Operation of Brewer Instruments at Mauna Loa Observatory
Atmospheric Environment Service, Environment Canada, Downsview, Ontario Canada M3H 5T4
Brewer instrument No. 009 was installed at the Mauna Loa Observatory (MLO) on March 24, 1997, by the Atmospheric Environment Service (AES) of Environment Canada (EC). The instrument measures total ozone, the vertical profile of ozone using the Umkehr method, and UV-B radiation. An all-sky camera that records digital images of the sky every 10 minutes is mounted in the top of the instrument. These images provide information about sky conditions to assist in the data analysis, particularly the UV-B radiation.
The instrument was initially located on a concrete pad to the southeast of the present site of the Network for Detection of Stratospheric Change (NDSC) building. Supporting computer equipment for the instrument was inside the dome to the east of the NDSC building. Software operations for the instrument, such as programming and data retrieval, are carried out remotely by telephone and the Internet from AES in Toronto. On-site operations, such as hardware maintenance and routine checks, are carried out by the staff at MLO.
The instrument operated nearly flawlessly until August 15, 1997, when the observatory took a direct hit from lightning. A surge from the lightning damaged the control computer, probably through the telephone port, but left the Brewer instrument undamaged. Observations resumed on November 18, 1997, when the computer was replaced and the instrument was relocated to the deck of the NDSC building. Double monochromator Brewer instrument (No. 119) was then installed adjacent to No. 009 on the NDSC deck. Since then both instruments have been operating satisfactorily.
Between 20 and 30 direct sun total ozone measurements are attempted each day depending on the time of year, and a total of 5045 attempts were made during the 188 days that Brewer instrument No. 009 operated in 1997. Of these attempts, 3905 (77.4%) were of good quality and the remaining ones were usually influenced by clouds. There were only 2 days of the 188 when no good quality direct sun measurements were obtained.
Extraterrestrial calibrations for the Brewer (and Dobson) reference instruments are regularly carried out at MLO. These calibrations require several days (about 1 week) of direct sun measurements made on clear days (or half days) with airmass values between 1 and 3. The extraterrestrial calibration is the extrapolation of the daily data sets to zero airmass [see Kerr et al., 1988]. The quality control on data from an instrument operating permanently at MLO is enhanced by the extraterrestrial calibration which is measured every day, so the stability of the instrument is readily monitored and the calibration can be adjusted if necessary. Figure 1 shows the record of daily mean total ozone values measured during 1997.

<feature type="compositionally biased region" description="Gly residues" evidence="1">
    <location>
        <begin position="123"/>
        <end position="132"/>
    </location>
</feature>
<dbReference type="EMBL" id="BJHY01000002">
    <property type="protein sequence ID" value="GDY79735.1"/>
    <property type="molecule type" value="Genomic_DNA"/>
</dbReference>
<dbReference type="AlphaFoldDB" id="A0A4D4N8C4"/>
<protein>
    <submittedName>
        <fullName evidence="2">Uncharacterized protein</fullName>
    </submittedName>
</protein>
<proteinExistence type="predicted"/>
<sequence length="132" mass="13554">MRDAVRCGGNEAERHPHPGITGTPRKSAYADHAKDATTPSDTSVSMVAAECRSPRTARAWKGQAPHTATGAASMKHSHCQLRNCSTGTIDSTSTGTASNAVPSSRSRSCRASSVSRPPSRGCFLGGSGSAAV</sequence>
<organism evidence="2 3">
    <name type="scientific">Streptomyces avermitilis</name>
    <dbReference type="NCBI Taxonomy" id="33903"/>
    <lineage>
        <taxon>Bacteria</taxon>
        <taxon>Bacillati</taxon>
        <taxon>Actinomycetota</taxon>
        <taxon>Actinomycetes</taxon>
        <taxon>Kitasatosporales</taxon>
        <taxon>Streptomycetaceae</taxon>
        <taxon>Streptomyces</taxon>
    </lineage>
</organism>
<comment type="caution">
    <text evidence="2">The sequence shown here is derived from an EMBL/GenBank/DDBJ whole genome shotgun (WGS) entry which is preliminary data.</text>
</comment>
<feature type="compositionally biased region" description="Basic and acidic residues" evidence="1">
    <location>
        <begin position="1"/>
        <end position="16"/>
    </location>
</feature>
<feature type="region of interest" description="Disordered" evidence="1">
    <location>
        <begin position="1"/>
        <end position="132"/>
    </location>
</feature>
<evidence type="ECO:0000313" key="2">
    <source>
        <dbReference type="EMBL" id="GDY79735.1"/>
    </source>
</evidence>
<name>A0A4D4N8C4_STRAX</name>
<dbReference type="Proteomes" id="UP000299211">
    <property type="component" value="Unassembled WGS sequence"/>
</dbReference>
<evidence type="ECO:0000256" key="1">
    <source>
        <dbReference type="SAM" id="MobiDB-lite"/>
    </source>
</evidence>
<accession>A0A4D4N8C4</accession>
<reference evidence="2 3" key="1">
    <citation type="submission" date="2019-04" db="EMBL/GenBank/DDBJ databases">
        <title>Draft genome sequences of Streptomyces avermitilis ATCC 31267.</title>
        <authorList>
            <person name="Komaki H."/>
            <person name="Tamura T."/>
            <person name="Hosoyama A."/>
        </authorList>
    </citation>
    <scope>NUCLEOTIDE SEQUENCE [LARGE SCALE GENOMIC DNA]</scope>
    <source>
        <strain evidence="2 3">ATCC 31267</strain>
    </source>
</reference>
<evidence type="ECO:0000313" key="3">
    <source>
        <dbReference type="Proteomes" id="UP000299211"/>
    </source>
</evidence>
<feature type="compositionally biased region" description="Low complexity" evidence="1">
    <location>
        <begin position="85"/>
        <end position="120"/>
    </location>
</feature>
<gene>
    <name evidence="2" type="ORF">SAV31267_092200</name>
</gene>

Fig. 1. Record of direct sun total ozone measurements made with Brewer instrument No. 009 at MLO during 1997.
Spectral measurements of UV-B global irradiance are made throughout each day two or three times per hour [Kerr and McElroy, 1993]. A total of 4151 spectra were made with instrument No. 009 in 1997. The data have been processed with the standard World Ozone and Ultraviolet radiation Data Centre (WOUDC) processing and quality assurance procedures [Wardle et al., 1996]. The measurements are generally of high quality and about 5% of the scans have been flagged to show variability during the course of the scan, mostly due to changing cloud conditions.
Examples of analyzed UV data are shown in Figures 2 and 3 which summarize results for the entire year as functions of time of day and time of year. Figure 3 shows irradiance data in the UV-A at 324 nm, a wavelength that is negligibly absorbed by ozone. Here the irradiance values are given as the percentage of clear sky values derived from a statistical analysis of data from seven sites at lower altitude [Fioletov et al., 1997]. The red and purple colors indicate clear sky conditions and the banded darker colors are for days when clouds were present. Note that most mornings are clear and clouds occur more often later in the day. Another feature seen in Figure 2 is that the sky often becomes brighter (increasing from ~100% to ~110%) near 1100 LST. This may be the result of the buildup of convective clouds below the MLO altitude causing an increase in upward scattered radiation (similar to the enhancements caused by increased surface albedo reported in Wardle et al., 1997).